Thursday, June 4, 2015

They Reminisce Over You: SharePoint Designer

I remember when I worked in a corporate setting where SharePoint Designer wasn't allowed. At the time I believed SharePoint Designer was this allusive thing that I absolutely needed to make my already pimped out site more pimp. After a change in governance, it became available to the masses. After eagerly installing it, the disappointment set in. I realized I could already do so much of what SharePoint Designer could through the browser.

Announced at the end of this year's Ignite conference, SharePoint Designer will be going away with the next release of SharePoint. I'm not surprised SharePoint Designer is going the way of the dodo. I actually predicted this last year. Across the internet you'll find a lot of users harping on Microsoft to create a web-based forms solution in lieu of InfoPath. I doubt we'll have a choir singing with the same intensity for a SharePoint Designer replacement.

In my six years using SharePoint, I've used SharePoint Designer quite a bit. But seldom was it essential to my work. The only time was it essential was when third party products were not available.

Not to over generalize, but I think SharePoint Designer use cases typically fall into two categories: workflow and lightweight development.

From a workflow perspective, it was stunning how some functionality was removed in SharePoint Designer 2013. In fact, most of the SharePoint 2013 known issues detail problems with SharePoint Designer. While I'm aware that not every organization may want to purchase third party tools, the fact is that they do so much more and are so much better than what's possible in SharePoint Designer. Often in SharePoint Designer you find yourself spending more time engineering a workaround to a limitation of the product than the rest of the development lifecycle.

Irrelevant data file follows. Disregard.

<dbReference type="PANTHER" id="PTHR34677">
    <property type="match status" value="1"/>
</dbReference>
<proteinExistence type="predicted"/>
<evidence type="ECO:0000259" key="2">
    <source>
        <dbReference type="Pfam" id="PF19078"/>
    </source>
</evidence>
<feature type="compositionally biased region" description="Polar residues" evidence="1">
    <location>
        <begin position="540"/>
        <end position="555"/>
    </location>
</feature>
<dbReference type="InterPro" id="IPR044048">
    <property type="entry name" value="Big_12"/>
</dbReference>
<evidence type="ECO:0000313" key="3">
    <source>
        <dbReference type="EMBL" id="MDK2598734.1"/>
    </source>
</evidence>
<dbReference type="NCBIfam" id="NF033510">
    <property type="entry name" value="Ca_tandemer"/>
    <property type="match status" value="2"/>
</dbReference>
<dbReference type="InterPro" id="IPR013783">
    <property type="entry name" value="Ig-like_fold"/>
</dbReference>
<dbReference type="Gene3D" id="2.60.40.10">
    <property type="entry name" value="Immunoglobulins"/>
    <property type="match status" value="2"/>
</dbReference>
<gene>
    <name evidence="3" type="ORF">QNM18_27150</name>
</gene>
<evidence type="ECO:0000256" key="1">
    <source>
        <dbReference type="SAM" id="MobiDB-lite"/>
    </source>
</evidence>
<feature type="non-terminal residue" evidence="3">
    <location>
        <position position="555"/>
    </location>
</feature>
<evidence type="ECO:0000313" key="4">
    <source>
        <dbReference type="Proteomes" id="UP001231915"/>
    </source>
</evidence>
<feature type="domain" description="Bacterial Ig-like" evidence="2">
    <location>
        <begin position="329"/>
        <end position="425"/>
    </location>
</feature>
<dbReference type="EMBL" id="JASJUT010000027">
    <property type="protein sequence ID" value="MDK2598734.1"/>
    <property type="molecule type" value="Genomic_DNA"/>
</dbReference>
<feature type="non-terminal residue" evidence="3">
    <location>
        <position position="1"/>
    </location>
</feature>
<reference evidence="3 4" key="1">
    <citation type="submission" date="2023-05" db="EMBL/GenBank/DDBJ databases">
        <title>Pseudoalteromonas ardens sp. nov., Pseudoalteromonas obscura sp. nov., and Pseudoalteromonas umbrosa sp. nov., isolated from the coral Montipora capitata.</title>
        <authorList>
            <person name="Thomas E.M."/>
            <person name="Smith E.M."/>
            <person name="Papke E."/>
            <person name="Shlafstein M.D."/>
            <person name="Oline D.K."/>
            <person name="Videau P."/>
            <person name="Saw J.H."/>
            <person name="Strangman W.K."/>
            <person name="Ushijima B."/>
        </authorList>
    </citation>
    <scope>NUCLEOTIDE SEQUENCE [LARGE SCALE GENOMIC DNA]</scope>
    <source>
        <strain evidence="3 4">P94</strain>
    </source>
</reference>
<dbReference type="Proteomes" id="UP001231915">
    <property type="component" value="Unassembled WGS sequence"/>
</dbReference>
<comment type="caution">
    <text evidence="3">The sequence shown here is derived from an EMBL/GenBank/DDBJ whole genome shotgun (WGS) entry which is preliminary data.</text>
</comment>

For power users wanting to cut their teeth with branding, a custom web part, or custom ASPX forms, SharePoint Designer prior to 2013 allowed users to design and develop these objects in real-time right in the application. In fact it was through design view that I really cut my teeth in working with custom forms and JavaScript. I'll always remember that because that was the precipice for me as to when I started to get deep with SharePoint. But once the functionality was removed to the chagrin of many in 2013, I knew I couldn't be sentimental and grovel. It doesn't do well for me and my clients if I dwell on functionality a previous release had and long for the good ol' days of SharePoint Designer.

I hope that the death of SharePoint Designer leads to two things:

1. An end to all jokes involving the words "SharePoint Destroyer"

2. Better third party products

Good governance should prevent the phrase <cringe> "SharePoint Destroyer" </cringe> from ever becoming a reality. Reality is it can make things snafu, but you can also make things snafu without the product.

I think there is the potential to create a web-based product like SharePoint Designer. There's major players in the forms and workflow fields, but the loss of SharePoint Designer may create a need in the marketplace for new apps that can do what SharePoint Designer did. Along those lines, I'm curious if the hidden web service SharePoint Designer uses will still be available for sly developers to use in SharePoint 2016.

SharePoint Designer did not define what was possible to do with SharePoint. I used SharePoint Designer because I didn't have to crack open Visual Studio or know code and could do slightly more than I could out of the box. In many ways, not having SharePoint Designer for so long made me better with SharePoint because I had to try novel ways to create solutions.

I can't hate on SharePoint Designer too much. I'll reminisce it for a spell because I know I've done some cool stuff with it and I'll miss the comical errors it throws, but those projects do not and will not define me and my work. We shape our tools, therefore our tools shape us. Let's continue to shape SharePoint into an even better tool so we can be better.